As the offspring of a geologist working in oil exploration, hotels played a significant part in my childhood. Every two or three years, it would be time for a new country, and a new home, and inevitably a period – sometimes days, sometimes weeks – of hotel living while we sorted out a more permanent residence. I eked out peppermint creams hoarded up from dinners in Wellington's Town House hotel for months after we left it, flavouring the disorientating early days post-move with memories of bacon for breakfast every morning and clean sheets every night.
Joanna Walsh's Hotel, the latest entry in Bloomsbury Academic's 'Object Lessons' series, doesn't have much to say on the subject of peppermint creams specifically. But chocolates, from the slightly sweaty ones left discreetly on a pillow to the expensive ones offered for sale in 'boutique' ("I’d been under the impression that ‘boutique’ referred to the size of the place and its independent style, not to the fact it sold things") hotels, play their own part in her book, part-memoir of the collapse of her marriage and part-meditation on the strange liminality of hotel life.
Here's Walsh, excerpted in Granta, being taken on a tour of that 'boutique' hotel:
‘We didn’t want to be like the big hotels,’ the French-accented hotel manager tells me. ‘We have only seven suites. In this space, we could have had fifteen. Big hotels are sometimes a bit . . . impersonal. We wanted to do something more personal. We want the ghosts (she modulates the vowel in ‘guests’) to feel at home . . . not like in a ghosthouse. But the hotel is also not somebody’s home. We want ghosts to be left alone – or to have conversations with other ghosts if they want to.’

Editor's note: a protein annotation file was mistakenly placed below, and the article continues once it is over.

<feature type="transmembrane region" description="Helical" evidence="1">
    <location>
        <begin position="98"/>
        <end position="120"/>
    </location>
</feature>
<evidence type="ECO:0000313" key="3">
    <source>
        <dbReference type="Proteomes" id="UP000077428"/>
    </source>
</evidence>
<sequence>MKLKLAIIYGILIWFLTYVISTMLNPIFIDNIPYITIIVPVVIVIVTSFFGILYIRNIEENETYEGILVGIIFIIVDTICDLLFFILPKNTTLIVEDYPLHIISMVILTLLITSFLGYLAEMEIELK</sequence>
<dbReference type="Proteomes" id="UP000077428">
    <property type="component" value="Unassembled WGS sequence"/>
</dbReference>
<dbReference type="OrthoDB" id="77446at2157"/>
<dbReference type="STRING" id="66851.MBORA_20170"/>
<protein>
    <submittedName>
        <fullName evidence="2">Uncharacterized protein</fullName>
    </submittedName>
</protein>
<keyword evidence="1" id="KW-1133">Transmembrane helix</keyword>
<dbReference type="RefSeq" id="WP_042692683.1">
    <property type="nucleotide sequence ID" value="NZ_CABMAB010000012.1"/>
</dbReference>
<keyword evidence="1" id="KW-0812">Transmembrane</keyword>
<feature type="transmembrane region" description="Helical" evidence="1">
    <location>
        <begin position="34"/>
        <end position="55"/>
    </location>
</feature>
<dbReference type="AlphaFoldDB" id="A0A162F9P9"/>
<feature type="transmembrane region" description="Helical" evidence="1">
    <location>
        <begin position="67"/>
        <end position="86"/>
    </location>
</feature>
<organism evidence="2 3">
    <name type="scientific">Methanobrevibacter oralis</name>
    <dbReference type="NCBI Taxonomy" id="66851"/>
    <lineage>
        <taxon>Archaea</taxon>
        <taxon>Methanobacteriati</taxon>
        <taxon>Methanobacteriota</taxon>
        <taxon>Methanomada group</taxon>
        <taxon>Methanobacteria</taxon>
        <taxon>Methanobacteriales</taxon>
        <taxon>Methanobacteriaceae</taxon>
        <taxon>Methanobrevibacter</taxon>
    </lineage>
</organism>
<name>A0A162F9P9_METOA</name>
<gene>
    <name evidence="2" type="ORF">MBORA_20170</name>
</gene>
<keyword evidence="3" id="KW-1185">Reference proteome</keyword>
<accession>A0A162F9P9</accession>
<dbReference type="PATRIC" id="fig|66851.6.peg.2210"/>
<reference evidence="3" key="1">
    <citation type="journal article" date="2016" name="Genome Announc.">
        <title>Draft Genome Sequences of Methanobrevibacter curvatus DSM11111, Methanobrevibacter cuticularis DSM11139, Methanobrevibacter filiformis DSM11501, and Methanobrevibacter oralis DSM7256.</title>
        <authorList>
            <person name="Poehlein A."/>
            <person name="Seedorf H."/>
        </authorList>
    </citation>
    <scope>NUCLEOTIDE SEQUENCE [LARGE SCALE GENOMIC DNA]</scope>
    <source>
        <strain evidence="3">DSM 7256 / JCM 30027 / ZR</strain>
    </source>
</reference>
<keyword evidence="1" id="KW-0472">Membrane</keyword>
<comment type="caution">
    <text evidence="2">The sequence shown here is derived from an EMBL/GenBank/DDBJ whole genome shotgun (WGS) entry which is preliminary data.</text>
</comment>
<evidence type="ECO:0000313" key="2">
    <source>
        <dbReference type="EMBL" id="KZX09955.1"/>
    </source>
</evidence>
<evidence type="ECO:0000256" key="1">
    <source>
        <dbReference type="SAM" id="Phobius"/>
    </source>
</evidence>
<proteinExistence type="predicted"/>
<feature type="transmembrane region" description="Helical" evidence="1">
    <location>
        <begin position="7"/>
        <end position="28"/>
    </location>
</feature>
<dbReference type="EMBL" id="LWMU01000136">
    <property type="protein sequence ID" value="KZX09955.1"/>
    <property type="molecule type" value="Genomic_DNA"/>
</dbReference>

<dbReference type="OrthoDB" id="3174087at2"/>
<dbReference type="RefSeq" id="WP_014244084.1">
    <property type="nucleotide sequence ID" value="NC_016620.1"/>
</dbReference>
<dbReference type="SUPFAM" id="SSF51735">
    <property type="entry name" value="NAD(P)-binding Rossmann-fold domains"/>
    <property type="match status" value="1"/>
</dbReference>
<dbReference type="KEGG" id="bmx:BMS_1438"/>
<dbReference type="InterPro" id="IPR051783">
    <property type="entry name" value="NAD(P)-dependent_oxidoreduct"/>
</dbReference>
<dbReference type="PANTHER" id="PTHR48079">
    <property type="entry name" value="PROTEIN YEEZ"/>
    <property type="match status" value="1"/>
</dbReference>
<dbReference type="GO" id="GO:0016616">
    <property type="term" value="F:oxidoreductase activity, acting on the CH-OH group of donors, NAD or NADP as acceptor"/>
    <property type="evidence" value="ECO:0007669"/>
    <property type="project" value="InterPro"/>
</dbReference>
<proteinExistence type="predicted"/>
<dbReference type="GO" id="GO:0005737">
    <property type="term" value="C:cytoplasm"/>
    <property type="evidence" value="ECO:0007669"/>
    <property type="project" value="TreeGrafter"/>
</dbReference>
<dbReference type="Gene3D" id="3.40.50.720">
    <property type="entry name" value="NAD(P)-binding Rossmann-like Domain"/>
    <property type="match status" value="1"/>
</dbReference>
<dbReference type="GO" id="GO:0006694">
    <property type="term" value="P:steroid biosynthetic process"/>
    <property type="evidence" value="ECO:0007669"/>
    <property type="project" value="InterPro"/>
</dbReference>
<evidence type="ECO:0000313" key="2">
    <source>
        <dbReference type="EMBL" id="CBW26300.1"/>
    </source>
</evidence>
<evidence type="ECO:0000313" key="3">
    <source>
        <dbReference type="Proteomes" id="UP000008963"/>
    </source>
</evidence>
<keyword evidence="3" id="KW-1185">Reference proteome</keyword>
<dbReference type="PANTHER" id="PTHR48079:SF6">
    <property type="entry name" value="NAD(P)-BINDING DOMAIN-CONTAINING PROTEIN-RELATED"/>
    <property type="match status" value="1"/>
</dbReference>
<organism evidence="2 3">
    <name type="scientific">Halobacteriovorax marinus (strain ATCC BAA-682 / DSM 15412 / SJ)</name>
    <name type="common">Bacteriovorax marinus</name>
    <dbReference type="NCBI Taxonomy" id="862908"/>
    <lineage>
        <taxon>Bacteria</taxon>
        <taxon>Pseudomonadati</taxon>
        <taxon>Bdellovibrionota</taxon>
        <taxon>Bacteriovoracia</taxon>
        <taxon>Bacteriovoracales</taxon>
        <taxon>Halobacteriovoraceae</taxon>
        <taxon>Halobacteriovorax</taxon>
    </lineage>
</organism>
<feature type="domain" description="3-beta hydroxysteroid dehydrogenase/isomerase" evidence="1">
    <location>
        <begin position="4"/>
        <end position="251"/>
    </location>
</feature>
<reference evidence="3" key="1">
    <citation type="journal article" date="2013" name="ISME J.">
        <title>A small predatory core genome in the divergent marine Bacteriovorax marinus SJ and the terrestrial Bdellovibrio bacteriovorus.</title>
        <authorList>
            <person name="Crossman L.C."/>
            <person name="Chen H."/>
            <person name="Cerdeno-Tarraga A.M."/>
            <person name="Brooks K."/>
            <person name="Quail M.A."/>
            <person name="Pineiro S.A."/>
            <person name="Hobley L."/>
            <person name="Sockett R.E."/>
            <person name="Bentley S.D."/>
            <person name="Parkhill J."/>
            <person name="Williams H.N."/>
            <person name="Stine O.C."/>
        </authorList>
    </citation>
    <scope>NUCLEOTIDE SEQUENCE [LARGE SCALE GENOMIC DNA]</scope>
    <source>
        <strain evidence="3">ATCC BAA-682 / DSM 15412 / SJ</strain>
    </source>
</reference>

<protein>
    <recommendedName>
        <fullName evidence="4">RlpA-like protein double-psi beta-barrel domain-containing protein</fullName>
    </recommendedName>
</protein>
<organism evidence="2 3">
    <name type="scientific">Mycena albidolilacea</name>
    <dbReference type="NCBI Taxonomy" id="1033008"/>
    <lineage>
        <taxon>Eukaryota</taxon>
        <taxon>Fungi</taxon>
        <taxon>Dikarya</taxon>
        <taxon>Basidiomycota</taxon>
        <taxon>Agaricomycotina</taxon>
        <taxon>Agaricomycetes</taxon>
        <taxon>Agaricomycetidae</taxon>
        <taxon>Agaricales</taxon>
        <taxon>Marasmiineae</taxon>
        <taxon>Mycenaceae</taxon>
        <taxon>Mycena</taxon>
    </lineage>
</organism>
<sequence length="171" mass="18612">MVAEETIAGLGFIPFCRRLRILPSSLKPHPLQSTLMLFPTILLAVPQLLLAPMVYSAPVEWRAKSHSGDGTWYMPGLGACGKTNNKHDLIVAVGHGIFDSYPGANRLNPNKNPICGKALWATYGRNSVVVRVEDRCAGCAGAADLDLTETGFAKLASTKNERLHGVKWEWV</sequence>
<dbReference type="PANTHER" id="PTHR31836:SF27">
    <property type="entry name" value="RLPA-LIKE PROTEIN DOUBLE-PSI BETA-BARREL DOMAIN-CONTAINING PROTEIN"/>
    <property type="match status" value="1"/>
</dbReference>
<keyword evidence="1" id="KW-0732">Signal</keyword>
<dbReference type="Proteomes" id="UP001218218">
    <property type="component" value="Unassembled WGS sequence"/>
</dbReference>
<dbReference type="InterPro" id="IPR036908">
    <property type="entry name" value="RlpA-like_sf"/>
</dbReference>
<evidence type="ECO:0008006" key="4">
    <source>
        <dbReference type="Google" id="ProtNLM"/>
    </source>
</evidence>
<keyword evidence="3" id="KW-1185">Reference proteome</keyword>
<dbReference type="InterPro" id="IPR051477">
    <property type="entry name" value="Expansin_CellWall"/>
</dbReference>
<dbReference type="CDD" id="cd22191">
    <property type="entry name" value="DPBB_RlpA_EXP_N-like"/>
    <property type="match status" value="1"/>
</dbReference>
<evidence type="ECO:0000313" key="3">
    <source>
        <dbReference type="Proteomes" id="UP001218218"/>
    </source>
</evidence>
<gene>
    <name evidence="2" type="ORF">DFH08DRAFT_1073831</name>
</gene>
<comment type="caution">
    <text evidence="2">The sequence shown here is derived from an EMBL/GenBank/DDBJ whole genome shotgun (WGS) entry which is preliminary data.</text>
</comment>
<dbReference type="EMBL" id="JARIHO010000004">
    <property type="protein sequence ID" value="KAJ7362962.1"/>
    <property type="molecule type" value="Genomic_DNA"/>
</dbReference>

Melissa Harrison in the Financial Times called it "densely patterned, deeply personal...[Walsh] uses the idea of the hotel as a jumping-off point for something unique... a boldly intellectual work that repays careful reading", while The Rumpus was delighted by "aphorisms you want to copy onto a postcard and send to your unhappiest smart friend" (postcards, incidentally, have a key structural role in the latter half of the book). We're pairing it with another "startlingly original" (Financial Times) work, Claire-Louise Bennett's story collection Pond.
Joanna Walsh and Claire-Louise Bennett discuss Hotel and Pond at the Bookshop on Tuesday 17 November, chaired by Katherine Angel. Book tickets here.